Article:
Michael Eriksson's Blog

A Swede in Germany

My depressing loss of endurance

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During the COVID-countermeasure era, I have lost my habit of walking to stay in reasonable “cardio shape”. Yesterday, I set out to break the trend, by going for a long walk, partially in hilly areas.*

*In my estimate, I ended up somewhere in the range 12–15 km. Due to the hills, which make a major difference, this would have been no triviality even in the past, but the comparison of effects is depressing.

The result was not only ample proof of how much I have lost, but also of how many training effects can play in that do not normally register. (There is also the issue of experiences forgotten—like the benefit of ensuring that toe nails are cut and that hydration is kept up before walking longer distances. I dropped the ball on both.)

The first half (give or take) was OK. I did not have quite the drive in my step of the past, but I felt just fine. The second and hillier half saw me run out of energy to the point that I had to stop repeatedly,* caused cramps in my hip muscles and an unusual amount of leg weakness,** left me with sore feet,*** saw me with some bend in the neck and upper back,**** and this, and that. While I have been more tired in individual peaks before, e.g. after taking a long and steep hill at some tempo, I cannot recall ever being so tired for so long before. In particular, I am used to, to some degree, resting and recuperating on flat stretches (while still walking), which simply did not work this time around—instead, I actually had to stop to rest.*****

*Lack of cardio endurance.

**Muscles not used to prolonged stress. Cramping might or might not have been partially due to dehydration, but definitely not entirely, as I have been dehydrated before during such walks without so severe problems.

***Feet not used to that many steps. Some soreness would likely have been present in the past too, but no to this degree. On the upside, and to my surprise, there was no actual blistering.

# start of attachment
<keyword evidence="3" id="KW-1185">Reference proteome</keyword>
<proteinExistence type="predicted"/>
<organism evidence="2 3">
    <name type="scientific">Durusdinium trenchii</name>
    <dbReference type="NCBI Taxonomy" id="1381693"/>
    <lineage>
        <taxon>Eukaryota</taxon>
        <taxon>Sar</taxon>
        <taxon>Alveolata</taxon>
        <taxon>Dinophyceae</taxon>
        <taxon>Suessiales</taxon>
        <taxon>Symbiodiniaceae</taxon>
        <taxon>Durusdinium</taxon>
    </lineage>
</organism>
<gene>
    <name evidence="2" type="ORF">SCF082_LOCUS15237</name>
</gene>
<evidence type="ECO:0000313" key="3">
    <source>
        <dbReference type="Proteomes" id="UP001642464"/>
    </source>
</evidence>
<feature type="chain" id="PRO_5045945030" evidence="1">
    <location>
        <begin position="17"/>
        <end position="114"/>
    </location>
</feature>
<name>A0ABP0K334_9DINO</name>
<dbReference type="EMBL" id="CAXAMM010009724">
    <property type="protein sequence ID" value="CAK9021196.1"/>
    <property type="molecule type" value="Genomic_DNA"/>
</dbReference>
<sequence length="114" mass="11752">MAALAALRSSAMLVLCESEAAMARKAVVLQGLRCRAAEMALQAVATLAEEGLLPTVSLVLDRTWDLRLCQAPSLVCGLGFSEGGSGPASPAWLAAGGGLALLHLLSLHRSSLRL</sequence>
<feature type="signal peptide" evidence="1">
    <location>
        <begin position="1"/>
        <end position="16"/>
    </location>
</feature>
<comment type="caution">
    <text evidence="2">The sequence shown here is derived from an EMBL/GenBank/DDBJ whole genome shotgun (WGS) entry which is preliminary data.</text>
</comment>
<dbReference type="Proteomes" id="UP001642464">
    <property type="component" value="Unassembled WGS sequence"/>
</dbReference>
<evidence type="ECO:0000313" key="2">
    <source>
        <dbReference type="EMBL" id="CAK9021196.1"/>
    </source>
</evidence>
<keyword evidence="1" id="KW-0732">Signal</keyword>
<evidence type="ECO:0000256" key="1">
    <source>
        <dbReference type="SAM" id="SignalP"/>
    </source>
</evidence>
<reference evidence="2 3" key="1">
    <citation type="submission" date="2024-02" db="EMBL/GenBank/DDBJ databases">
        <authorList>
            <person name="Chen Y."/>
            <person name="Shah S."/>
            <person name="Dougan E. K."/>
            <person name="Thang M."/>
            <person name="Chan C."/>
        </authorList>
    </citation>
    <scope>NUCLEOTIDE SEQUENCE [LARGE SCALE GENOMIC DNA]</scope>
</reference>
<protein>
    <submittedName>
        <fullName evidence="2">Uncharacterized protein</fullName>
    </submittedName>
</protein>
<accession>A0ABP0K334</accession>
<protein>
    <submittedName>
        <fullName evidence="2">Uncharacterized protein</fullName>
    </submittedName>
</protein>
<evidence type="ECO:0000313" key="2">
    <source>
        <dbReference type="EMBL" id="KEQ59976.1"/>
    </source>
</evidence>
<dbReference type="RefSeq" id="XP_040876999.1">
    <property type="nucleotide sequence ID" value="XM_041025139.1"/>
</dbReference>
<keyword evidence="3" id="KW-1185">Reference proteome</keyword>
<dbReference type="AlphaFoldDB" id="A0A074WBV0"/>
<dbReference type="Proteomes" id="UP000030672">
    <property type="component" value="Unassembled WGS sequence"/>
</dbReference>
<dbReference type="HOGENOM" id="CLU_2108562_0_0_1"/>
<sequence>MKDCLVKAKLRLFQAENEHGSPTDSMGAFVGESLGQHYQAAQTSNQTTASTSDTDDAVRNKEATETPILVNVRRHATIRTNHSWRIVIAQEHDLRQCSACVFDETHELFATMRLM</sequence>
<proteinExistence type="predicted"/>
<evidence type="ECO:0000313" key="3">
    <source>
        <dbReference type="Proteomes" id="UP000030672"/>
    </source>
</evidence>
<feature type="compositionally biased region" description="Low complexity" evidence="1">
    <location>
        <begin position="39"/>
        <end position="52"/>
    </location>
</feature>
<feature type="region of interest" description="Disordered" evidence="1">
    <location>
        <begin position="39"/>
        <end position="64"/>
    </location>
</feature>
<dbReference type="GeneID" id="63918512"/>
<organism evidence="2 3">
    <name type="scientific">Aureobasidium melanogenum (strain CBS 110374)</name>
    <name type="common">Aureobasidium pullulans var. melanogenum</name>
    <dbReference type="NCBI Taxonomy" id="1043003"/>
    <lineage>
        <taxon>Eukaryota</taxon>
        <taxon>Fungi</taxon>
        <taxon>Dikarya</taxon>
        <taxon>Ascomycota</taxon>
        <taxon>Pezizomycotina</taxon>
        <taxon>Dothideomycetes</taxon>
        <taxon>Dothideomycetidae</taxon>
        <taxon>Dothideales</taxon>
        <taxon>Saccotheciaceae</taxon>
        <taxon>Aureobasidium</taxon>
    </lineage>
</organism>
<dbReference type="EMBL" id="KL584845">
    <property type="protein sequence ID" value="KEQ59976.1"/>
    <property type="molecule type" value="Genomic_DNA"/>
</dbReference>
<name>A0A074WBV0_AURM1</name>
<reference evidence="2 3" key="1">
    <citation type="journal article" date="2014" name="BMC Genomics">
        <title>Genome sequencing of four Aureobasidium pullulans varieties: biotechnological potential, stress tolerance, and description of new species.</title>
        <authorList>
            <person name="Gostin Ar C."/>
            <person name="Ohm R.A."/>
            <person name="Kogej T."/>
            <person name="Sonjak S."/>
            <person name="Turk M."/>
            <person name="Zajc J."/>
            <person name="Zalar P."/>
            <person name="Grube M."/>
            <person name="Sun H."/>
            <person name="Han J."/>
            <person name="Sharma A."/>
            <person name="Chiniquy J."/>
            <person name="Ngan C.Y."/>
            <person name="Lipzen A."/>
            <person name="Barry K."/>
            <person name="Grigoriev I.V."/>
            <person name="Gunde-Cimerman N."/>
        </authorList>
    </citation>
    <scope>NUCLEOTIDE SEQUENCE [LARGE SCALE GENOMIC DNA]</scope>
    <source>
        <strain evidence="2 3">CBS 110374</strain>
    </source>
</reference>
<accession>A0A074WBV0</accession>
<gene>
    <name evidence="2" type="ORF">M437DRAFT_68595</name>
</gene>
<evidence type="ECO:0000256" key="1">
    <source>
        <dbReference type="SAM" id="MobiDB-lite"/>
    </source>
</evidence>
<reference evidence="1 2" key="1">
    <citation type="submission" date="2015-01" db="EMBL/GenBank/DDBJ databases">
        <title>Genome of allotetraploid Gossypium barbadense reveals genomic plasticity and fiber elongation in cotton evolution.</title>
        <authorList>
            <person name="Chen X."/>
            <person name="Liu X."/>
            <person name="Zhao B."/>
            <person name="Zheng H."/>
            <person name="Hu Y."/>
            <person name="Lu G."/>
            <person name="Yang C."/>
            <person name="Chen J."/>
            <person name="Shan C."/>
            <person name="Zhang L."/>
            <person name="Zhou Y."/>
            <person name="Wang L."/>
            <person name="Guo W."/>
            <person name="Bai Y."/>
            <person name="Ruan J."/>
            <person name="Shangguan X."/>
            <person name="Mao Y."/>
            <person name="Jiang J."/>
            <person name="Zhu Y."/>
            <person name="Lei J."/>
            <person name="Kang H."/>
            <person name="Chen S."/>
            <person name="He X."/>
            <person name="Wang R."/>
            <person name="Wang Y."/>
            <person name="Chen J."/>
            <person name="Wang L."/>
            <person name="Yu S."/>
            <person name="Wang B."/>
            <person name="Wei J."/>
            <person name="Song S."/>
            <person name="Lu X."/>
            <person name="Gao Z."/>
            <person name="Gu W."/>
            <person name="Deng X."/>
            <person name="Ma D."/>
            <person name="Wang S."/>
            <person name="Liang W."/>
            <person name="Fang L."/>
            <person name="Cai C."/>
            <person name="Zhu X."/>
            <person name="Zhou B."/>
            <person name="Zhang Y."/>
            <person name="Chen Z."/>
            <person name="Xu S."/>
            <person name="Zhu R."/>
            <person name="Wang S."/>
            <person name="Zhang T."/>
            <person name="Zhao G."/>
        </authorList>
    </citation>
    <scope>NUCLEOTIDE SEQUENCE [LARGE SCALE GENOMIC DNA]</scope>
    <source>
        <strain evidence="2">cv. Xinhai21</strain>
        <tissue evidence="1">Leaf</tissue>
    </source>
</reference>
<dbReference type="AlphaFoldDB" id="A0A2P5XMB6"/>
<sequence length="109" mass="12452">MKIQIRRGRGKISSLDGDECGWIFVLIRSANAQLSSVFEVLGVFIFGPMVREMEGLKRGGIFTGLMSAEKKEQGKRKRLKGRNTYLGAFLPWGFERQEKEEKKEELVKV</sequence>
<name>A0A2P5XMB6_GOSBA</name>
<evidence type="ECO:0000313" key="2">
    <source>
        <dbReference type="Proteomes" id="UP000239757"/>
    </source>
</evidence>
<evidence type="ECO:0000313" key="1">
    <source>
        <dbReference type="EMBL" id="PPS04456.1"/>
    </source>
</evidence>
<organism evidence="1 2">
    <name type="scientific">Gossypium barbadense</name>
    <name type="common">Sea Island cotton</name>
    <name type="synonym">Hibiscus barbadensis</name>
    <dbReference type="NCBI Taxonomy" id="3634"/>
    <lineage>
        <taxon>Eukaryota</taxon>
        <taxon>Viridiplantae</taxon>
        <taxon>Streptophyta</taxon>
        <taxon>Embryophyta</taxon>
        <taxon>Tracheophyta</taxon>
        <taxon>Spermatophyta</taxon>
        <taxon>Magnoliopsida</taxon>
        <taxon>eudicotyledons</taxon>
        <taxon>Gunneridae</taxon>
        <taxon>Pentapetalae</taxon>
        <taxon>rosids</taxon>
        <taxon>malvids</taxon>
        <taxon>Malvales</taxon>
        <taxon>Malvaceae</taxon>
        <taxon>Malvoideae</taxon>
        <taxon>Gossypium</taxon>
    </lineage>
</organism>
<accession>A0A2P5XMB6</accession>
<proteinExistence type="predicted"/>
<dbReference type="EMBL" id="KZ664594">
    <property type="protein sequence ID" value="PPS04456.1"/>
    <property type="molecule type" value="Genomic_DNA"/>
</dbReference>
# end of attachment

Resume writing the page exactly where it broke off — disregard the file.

****Walking does not just hit the legs. The upper back, relating to posture and arm movements, is another important area—and another one no longer used to the prolonged effort. (I do some minor strength training, but that helps little with this type of endurance.)

*****Recuperation, in at least some regards, takes place when the stress on the body falls below some individual level that depends on personal shape. This change, compared to past long walks, might be the single most telling one.

Once back home, I was very unproductive and had the unexpected problem that one of my upper-back muscles cramped very painfully when I tried to stand up. While this cramp did not resurface when I tried again a minute-or-so later, it was another reminder of how many muscles are involved in walking.

Today, unsurprisingly, I woke up to the sorest muscles I have had in many, many years…

On the upside: A sign that I am still far from lost was the last hundred or so meters to my apartment, where I coincidentally shared my route with someone who appeared to be in truly poor shape (but presumably was much less tired): I walked past him with ease, having a considerably higher natural speed even at this stage of exhaustion. When the road turned from flat to steep, for the last section of the journey, I took a break to catch my breath. He caught up and went past me. I crossed to “‘my” side of the road and began the ascent. As I looked back when opening the door, I found that he had managed half the distance, give or take.

Excursion on COVID-countermeasures:
As I have warned for well over two years, the countermeasures do/did more harm than good, including through indirect effects like this one. It is true that my own lack of self-discipline plays in, but I very, very much doubt that my situation of loss of training through loss of continuity is unique. Even if we look just at health, through such and other effects, the countermeasures are bound to have caused a greater loss, including of years-of-life, than COVID, it self, ever could have.


Written by michaeleriksson

August 21, 2022 at 9:52 am

Posted in Uncategorized

Tagged with , , , ,

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